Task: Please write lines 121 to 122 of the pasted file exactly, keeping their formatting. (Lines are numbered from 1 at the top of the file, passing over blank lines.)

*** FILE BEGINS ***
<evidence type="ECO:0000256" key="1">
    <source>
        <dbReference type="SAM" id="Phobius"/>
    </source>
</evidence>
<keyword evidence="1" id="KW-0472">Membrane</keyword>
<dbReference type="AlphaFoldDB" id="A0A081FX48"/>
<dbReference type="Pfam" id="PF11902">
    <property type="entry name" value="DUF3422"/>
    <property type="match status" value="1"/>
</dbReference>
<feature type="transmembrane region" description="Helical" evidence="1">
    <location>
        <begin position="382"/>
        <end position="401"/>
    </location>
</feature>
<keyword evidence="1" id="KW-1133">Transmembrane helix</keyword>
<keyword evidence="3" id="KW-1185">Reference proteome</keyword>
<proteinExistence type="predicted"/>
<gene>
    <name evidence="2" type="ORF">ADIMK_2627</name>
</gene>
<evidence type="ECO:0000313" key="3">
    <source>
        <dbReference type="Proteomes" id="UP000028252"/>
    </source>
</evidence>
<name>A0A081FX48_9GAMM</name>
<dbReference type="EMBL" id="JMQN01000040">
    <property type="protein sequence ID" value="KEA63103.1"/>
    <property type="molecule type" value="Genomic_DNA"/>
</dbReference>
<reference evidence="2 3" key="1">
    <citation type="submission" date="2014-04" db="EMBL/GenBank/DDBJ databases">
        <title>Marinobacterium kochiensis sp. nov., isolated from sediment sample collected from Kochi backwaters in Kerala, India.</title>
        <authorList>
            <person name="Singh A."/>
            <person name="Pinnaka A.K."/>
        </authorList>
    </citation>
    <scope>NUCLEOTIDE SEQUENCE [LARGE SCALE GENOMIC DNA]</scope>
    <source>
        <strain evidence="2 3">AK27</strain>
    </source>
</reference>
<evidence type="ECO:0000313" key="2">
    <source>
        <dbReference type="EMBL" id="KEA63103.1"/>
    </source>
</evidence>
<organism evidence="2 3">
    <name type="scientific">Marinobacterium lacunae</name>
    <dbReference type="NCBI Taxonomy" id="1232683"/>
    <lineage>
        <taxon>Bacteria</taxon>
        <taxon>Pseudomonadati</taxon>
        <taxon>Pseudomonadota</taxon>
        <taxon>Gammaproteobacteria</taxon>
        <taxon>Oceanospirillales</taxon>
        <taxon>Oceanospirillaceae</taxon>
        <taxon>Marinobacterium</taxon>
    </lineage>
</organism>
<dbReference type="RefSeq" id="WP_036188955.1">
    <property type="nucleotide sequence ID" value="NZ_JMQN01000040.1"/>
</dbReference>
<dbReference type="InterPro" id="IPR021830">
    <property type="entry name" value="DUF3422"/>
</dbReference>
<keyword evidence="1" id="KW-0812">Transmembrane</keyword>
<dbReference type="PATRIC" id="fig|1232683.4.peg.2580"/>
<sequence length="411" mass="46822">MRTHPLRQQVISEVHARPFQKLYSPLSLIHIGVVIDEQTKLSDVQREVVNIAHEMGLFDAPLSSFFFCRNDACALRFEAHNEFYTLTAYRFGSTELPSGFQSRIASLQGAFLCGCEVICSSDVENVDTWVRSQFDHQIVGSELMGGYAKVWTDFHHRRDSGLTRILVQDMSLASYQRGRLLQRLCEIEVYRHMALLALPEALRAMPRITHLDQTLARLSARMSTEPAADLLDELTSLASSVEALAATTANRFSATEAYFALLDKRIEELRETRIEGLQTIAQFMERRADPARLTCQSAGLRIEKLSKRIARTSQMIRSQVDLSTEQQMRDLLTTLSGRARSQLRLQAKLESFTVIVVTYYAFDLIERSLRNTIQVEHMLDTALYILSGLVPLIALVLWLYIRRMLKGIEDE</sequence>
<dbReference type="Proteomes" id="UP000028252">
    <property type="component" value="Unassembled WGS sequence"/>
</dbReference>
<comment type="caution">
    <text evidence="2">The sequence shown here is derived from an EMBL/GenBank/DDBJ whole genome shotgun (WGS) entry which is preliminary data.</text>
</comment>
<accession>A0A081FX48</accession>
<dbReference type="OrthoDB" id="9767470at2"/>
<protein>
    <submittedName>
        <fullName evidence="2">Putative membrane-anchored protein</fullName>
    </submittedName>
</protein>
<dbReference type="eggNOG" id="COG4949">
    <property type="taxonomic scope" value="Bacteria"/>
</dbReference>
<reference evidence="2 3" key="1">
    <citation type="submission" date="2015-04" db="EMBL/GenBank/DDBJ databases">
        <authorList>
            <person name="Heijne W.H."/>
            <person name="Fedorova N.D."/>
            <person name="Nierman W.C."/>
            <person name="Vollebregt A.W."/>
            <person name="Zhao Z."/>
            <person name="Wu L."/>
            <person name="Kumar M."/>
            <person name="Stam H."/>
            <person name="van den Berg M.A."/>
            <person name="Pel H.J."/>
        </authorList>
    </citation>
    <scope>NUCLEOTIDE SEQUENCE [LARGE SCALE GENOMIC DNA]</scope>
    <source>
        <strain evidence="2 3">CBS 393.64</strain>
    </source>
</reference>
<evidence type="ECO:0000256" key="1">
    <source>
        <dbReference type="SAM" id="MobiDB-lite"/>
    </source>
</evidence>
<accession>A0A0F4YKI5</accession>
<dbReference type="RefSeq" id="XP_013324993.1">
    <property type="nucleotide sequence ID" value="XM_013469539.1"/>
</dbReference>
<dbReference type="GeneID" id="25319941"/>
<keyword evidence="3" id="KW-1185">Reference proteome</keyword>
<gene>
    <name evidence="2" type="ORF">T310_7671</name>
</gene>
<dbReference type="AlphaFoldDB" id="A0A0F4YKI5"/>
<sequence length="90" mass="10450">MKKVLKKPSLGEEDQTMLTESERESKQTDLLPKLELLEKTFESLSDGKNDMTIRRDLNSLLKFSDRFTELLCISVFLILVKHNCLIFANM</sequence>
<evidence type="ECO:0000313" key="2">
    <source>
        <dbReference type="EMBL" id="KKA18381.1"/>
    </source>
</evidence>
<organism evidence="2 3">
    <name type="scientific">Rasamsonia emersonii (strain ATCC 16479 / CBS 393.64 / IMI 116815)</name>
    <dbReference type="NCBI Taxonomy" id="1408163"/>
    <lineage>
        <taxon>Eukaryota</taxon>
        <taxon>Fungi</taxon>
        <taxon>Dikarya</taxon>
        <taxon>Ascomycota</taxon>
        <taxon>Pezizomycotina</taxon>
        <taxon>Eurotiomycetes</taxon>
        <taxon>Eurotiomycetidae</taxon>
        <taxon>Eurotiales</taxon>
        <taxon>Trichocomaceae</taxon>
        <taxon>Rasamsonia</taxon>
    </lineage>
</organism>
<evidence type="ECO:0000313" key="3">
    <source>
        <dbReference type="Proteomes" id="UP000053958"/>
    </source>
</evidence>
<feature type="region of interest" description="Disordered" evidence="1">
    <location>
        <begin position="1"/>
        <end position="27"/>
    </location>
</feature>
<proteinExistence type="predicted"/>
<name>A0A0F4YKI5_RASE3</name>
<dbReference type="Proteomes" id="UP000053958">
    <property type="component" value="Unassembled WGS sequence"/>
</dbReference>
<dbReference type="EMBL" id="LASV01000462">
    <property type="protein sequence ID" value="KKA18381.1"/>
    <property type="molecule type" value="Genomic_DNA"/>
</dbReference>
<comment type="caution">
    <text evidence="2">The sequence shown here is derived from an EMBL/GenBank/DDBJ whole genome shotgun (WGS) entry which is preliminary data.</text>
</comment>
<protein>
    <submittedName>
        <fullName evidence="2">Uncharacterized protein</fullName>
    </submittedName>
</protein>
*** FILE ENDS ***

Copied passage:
<gene>
    <name evidence="2" type="ORF">T310_7671</name>